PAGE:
Keeping on the subject of pop culture, are you a fan of black metal and heavy metal? If so, what are your favorite bands and did you listen to, say, Metallica while writing Bewilderness?
I listened to quite a bit of metal when I was drafting and revising, including every song mentioned in the story, and plenty that didn’t make the final cut. I also re-watched the Metallica documentary Some Kind of Monster, which I highly recommend! There’s one scene where Lars’s dad Torben Ulrich coolly strokes his beard and tells his son to delete a particular track, and depending on your mood it’s either hilarious or painful. An early draft of the novel included a nod to this moment — but now that too has been deleted and exists solely in my hard drive, along with thirty thousand other lonesome words that in the end didn’t fit.
That is one of the most uncomfortable documentaries I have ever seen. Rarely do I watch a film about musicians I’ve loved throughout my life and felt absolutely no empathy, but when Lars’ dad appears, it all changed for me. I can’t imagine living up to the standards of that metal wizard. I love the moments writers must delete, the ones you call lonesome, because it is a way to get at telling the story before fully knowing what the story is and what better way to work toward an understanding than playing around with favorite moments from film, books, ads, or whatever else. As a farewell, do you mind sharing another scene that was hard to let go of in your final draft?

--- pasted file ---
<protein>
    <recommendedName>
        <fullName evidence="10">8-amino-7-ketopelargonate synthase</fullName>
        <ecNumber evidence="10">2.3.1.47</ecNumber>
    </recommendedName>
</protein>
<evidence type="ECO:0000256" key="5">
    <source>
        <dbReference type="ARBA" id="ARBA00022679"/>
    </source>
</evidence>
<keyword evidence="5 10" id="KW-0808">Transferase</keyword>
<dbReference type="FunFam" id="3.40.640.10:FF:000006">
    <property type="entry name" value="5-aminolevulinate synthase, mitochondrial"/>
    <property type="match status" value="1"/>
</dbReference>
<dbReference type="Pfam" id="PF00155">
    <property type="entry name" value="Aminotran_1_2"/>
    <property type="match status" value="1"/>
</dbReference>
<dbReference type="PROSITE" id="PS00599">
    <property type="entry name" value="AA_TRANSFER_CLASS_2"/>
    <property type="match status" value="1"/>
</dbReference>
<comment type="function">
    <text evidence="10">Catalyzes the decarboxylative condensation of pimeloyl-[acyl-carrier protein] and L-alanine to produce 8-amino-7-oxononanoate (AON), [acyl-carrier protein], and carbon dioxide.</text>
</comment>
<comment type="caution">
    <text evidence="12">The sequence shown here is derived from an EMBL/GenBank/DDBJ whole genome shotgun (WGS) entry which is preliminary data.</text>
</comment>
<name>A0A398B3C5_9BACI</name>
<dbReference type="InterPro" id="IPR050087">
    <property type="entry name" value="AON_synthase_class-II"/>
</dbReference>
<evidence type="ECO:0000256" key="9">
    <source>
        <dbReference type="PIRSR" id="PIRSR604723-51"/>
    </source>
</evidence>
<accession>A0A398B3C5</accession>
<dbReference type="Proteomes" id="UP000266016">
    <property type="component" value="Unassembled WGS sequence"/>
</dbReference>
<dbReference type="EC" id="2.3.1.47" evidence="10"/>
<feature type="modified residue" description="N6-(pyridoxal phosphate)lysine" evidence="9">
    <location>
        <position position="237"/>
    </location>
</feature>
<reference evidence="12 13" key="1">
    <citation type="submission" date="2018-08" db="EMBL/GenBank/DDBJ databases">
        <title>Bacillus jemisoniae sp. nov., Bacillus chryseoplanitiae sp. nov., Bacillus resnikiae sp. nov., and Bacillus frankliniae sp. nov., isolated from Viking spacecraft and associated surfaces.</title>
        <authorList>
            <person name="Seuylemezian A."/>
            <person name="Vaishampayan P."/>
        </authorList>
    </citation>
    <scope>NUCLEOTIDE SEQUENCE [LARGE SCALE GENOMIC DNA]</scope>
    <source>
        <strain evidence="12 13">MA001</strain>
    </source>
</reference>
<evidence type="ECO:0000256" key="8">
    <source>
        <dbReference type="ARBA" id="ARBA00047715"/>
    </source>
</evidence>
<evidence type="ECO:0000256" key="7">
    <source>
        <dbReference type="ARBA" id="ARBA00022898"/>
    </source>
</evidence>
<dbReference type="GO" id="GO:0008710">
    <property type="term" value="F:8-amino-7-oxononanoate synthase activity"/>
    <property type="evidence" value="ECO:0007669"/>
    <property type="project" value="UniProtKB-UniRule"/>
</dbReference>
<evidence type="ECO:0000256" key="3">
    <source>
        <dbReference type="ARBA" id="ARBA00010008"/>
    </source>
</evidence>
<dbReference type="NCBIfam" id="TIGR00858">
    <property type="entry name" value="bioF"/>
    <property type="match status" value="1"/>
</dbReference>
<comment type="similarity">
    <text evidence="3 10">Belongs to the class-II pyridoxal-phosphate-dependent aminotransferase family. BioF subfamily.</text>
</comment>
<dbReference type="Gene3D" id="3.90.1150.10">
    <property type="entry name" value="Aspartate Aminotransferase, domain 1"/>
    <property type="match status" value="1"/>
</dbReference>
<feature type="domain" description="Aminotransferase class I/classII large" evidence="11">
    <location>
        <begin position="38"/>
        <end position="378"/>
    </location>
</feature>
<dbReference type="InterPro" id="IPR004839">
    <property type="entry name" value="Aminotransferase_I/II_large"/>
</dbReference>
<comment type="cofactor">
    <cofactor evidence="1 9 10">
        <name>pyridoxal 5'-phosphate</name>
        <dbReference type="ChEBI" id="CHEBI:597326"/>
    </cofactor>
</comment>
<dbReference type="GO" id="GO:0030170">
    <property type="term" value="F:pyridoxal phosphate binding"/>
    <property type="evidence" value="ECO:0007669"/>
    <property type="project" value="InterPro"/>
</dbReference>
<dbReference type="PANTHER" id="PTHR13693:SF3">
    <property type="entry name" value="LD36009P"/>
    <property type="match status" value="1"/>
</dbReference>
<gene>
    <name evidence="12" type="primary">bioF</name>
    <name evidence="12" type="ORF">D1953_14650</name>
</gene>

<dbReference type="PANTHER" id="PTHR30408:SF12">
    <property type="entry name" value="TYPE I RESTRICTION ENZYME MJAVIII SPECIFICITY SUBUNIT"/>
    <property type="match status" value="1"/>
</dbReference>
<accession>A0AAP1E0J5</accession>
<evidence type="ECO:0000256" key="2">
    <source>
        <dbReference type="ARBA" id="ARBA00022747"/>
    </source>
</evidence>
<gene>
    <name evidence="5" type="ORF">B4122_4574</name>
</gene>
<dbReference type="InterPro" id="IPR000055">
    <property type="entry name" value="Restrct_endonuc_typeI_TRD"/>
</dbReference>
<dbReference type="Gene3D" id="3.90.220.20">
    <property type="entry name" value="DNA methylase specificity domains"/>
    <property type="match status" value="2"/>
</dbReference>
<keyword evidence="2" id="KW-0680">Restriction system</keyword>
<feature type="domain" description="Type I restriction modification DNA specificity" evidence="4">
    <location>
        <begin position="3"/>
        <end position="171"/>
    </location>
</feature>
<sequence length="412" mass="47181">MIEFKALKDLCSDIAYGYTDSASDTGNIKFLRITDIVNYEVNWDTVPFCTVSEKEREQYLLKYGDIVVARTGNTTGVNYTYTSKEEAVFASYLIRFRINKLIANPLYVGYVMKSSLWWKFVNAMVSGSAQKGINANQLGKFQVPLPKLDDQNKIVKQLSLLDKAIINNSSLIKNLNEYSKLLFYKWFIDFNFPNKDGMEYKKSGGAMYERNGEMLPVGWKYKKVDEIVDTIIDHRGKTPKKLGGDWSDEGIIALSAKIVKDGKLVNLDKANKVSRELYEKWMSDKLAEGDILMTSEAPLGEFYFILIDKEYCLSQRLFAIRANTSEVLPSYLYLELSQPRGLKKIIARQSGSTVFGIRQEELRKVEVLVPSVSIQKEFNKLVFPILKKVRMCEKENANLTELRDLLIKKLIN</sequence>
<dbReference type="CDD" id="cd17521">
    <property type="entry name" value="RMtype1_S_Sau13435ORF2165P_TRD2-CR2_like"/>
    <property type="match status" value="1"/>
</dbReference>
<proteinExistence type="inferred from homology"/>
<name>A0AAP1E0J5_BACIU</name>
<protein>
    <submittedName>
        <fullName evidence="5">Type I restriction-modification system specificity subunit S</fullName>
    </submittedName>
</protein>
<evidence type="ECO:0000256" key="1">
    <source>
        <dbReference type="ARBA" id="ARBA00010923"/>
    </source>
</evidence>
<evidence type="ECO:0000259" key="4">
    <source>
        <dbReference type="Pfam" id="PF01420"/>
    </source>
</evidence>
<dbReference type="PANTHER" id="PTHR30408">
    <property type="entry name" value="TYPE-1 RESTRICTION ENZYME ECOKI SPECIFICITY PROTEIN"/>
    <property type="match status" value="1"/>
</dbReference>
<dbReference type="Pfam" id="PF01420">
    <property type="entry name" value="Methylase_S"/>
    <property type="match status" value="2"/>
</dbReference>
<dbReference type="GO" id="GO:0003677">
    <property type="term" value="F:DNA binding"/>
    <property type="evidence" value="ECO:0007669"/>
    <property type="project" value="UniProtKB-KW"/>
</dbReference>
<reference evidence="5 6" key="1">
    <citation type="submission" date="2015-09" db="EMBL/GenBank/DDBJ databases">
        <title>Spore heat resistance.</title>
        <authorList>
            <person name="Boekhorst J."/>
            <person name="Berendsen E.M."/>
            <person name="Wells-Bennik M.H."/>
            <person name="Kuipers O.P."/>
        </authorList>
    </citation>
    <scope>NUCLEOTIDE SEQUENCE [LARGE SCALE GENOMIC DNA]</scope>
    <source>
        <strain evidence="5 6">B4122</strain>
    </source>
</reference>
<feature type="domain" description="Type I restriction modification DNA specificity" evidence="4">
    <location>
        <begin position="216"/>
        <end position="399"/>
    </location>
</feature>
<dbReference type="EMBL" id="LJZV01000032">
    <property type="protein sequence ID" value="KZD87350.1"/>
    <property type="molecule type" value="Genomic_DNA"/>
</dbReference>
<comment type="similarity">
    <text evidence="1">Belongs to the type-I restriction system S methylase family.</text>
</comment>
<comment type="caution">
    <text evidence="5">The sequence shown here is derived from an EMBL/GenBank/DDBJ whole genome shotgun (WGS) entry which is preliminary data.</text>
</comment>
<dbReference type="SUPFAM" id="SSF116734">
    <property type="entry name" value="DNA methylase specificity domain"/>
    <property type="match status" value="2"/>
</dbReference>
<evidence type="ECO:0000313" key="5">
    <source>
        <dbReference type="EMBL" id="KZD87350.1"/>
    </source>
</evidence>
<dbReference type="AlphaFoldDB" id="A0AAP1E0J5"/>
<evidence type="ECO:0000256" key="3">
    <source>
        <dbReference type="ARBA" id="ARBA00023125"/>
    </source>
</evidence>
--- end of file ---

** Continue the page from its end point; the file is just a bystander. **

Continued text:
Oooh, I love this question so much. You’re right! Writers often find their way into the story by pursuing paths that fizzle out and lead nowhere, and while those paths end up doomed to a dead-end file, the story that lingers is in debt to them.
The only deleted scene I still think about on occasion is one where Gayle Crystal follows Irene home after their initial Walmart encounter and surreptitiously noses around Luce’s bedroom. It was fun coming up with the personal items Luce keeps on her nightstand — Wilky’s old guitar capo, for example — and how they further reveal Luce’s character. Certainly I learned more about her through drafting those pages than I knew before. In the end though, the scene slowed the pace in a section where I wanted things to feel speedy, and it got the delete-key treatment: a worthwhile improvement, despite the sacrificed details. If only the delete key existed in our so-called real life!
By Karen Tucker
Published June 1, 2021